To read the mainstream Western press, one would think that Hugo Chávez won the 7 October election because he simply bought votes. Well, programmes delivering housing, cheap food and health care can indeed “buy” a lot of votes. Chávez won because more Venezuelans believed their needs would be taken into account by the incumbent than by Henrique Capriles.
Hugo Chávez faces two major challenges as he heads into a new six-year term. He must prepare for a transition of leadership, and he must institutionalise democratic procedures for appropriation and distribution of oil rents. These two tasks stand in a symbiotic relationship to one another. Neither will be easy to achieve, but both are essential to the consolidation of a more ambitious project to achieve “21st
Chávez’ most radical supporters read into the vote a mandate to replace representative democracy with the communal state, i.e., to “re-engineer” the territorial state and diminish radically, if not abolish altogether, state and municipal authorities. The “communes” are councils composed of delegates from the grassroots communal councils. If built on the basis of genuinely democratic and transparent social organisations, the communes can indeed be a major step toward socialism. But should they replace states and municipalities? Is that what Venezuelans want?
Most of the country’s citizens, even with their deep mistrust of parties and politicians, are not prepared to abandon entirely institutions identified with pluralist democracy. While the opposition has lost another electoral round, by competing for power within the bounds of institutions created by the 1999 constitution it has reinforced that document. The hemispheric consensus that has permitted the founding of CELAC and UNASUR, as well as Venezuela’s entry into Mercosur, includes a degree of consensus for parliamentary norms, and so a constraint on a radical overhaul of state structures.
Venezuela remains a petrostate. In the unlikely event that it will develop a sustainable non-oil economy in the near future, the country requires strong institutions to regulate and oversee the country’s relations with foreign investors, key markets, and fellow oil exporting states. Among other things this means a strong oil ministry independent of PDVSA (the state oil company) and a national legislature capable of reviewing and passing judgment on oil policies – setting taxes and royalties, examining joint venture agreements, examining the terms of loans to the industry, setting production levels — that properly belong to the nation as owner of national resources.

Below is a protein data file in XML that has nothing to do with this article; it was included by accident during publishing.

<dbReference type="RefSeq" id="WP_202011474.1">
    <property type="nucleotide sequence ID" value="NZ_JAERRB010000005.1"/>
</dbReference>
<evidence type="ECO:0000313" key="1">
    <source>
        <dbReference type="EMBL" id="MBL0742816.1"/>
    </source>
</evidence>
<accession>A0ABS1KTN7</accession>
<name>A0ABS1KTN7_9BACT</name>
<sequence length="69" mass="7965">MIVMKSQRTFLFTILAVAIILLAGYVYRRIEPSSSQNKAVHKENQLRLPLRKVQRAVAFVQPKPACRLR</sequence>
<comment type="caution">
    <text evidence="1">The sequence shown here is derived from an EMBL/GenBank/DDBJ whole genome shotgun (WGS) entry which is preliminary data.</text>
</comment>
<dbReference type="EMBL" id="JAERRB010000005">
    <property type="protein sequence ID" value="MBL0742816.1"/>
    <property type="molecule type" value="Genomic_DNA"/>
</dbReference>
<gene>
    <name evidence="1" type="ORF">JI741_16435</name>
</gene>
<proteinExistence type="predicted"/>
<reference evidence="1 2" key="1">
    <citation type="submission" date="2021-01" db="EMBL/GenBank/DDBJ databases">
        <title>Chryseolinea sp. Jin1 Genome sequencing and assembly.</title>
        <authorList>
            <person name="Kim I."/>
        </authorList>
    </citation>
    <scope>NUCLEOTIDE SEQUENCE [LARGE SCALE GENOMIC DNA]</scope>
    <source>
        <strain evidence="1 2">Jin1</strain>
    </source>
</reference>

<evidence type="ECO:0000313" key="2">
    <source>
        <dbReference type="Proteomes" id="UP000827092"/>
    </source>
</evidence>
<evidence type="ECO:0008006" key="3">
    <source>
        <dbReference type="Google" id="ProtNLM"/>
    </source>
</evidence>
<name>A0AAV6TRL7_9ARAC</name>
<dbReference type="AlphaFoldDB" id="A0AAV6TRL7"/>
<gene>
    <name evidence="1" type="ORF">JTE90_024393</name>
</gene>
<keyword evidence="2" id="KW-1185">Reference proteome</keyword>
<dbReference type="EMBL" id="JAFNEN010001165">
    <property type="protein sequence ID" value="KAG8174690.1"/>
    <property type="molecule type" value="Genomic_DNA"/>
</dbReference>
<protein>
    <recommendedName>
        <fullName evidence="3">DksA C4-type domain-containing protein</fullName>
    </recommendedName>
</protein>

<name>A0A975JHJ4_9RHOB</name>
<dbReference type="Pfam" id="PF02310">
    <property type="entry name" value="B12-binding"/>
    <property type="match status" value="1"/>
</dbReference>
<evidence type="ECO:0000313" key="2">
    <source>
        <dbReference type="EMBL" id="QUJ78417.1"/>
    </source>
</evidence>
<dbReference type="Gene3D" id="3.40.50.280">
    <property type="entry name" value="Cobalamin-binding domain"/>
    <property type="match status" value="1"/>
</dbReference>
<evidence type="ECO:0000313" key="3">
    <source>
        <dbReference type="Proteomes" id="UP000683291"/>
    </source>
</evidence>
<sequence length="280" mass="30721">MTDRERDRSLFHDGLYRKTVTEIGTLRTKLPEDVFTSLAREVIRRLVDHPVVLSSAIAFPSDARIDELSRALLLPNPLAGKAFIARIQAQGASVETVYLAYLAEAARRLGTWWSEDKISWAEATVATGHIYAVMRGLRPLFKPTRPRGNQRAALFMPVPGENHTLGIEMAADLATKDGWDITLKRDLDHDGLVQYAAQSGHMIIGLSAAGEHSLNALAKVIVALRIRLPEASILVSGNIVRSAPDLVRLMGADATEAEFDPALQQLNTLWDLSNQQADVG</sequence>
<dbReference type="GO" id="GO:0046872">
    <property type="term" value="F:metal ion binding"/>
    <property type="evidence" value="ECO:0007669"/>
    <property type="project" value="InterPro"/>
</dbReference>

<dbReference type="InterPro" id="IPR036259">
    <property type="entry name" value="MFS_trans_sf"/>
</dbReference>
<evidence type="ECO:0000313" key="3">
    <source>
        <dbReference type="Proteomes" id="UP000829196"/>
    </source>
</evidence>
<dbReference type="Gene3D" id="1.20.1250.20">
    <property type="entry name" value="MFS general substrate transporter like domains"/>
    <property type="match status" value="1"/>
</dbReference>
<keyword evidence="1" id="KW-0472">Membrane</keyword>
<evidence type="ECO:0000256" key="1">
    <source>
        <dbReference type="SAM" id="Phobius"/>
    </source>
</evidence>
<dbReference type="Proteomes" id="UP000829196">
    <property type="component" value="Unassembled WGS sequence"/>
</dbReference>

What the country needs, then, is an effective synthesis of the principles underlying participatory democracy and representative democracy. This is Chávez’s last chance to use his charismatic authority to advance that goal. The president already has lost a major opportunity to strengthen the internal democratic structures of his party, the United Socialist Party of Venezuela (PSUV), by insisting on a clean and transparent process for selecting candidates for the state elections in December and municipal elections in April.
The imperative for institutionalising internal democracy in the PSUV is magnified by the number of potential successors to Chávez, a list that includes moderates and radicals, former military officers and labour leaders, politicians with a popular touch and others likely to have support from business sectors that have benefitted from stage patronage – the “Bolibourgeoisie.” It is not just a matter of holding primaries, but reducing the influence of patronage and corruption in party ranks.
Throughout his thirteen years as president, Chávez has wavered between portraying himself as the indispensable voice of the “people” and more modestly emphasising the responsibility of militants in the PSUV to carry out the task of building a participatory, solidarity-based social order. Even if he is truly cancer-free at this moment, the prospect of his mortality should raise in his own mind the prospect that the Bolivarian Revolution too may be mortal.